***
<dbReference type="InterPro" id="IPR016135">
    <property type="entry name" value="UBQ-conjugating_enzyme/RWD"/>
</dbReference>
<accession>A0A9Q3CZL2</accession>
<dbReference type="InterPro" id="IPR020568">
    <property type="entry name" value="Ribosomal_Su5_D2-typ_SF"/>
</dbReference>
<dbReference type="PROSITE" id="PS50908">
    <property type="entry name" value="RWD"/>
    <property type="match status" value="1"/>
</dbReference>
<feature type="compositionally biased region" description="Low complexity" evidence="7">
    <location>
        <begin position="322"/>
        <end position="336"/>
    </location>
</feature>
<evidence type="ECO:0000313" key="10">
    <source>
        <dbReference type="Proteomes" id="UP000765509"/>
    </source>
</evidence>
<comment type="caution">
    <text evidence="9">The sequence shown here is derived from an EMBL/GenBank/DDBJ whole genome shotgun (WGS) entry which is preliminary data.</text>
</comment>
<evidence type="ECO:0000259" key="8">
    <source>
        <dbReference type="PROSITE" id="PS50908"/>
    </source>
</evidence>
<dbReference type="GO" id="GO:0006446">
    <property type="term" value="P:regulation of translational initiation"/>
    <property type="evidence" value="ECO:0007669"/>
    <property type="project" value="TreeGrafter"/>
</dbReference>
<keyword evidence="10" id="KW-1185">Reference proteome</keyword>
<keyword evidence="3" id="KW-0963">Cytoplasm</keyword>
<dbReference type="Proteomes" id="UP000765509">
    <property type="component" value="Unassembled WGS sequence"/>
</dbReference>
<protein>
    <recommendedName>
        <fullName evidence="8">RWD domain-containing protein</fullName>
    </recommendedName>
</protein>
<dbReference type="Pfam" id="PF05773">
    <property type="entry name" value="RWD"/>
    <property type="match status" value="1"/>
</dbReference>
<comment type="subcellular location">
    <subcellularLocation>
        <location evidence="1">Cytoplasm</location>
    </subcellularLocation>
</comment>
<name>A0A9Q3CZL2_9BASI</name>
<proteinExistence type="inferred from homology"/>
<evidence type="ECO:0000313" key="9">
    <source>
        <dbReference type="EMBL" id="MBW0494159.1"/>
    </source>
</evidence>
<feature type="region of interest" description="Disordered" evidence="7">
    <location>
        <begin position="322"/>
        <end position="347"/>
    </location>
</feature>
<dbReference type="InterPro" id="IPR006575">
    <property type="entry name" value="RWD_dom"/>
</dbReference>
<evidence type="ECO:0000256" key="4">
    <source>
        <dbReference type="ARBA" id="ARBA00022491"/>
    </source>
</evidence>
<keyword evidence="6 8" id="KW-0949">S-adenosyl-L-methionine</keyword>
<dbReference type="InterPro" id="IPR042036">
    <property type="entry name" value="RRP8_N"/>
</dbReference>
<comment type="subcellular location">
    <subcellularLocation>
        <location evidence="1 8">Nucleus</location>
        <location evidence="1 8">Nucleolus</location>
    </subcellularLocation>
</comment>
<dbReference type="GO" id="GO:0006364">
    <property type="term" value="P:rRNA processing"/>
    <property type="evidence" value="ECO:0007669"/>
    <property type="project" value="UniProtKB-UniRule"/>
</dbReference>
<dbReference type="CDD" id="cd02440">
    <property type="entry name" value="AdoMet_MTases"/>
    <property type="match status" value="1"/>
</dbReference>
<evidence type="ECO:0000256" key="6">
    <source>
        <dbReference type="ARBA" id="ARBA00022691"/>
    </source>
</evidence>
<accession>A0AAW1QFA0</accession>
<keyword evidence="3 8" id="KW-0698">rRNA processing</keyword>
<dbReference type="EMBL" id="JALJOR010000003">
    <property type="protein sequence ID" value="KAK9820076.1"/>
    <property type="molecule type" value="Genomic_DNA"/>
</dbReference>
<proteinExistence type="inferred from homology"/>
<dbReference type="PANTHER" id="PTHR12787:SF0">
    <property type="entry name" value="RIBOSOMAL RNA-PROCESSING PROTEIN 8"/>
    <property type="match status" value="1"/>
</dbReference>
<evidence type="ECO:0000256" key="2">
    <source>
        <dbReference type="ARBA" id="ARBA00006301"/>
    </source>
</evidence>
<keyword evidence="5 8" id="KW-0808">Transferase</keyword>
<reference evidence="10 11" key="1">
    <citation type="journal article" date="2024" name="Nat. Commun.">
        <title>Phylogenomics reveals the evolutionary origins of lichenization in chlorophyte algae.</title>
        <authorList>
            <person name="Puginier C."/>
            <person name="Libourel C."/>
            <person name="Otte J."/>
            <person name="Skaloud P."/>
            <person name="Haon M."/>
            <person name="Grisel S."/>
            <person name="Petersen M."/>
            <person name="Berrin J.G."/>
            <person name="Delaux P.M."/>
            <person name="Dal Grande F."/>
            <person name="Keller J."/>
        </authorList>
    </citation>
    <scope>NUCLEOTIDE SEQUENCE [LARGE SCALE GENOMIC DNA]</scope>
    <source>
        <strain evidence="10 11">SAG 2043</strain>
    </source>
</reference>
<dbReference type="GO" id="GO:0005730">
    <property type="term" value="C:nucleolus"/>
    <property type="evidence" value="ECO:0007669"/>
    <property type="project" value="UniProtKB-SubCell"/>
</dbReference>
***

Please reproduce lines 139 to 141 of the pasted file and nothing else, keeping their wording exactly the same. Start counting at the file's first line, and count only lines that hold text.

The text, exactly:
<dbReference type="GO" id="GO:0005730">
    <property type="term" value="C:nucleolus"/>
    <property type="evidence" value="ECO:0007669"/>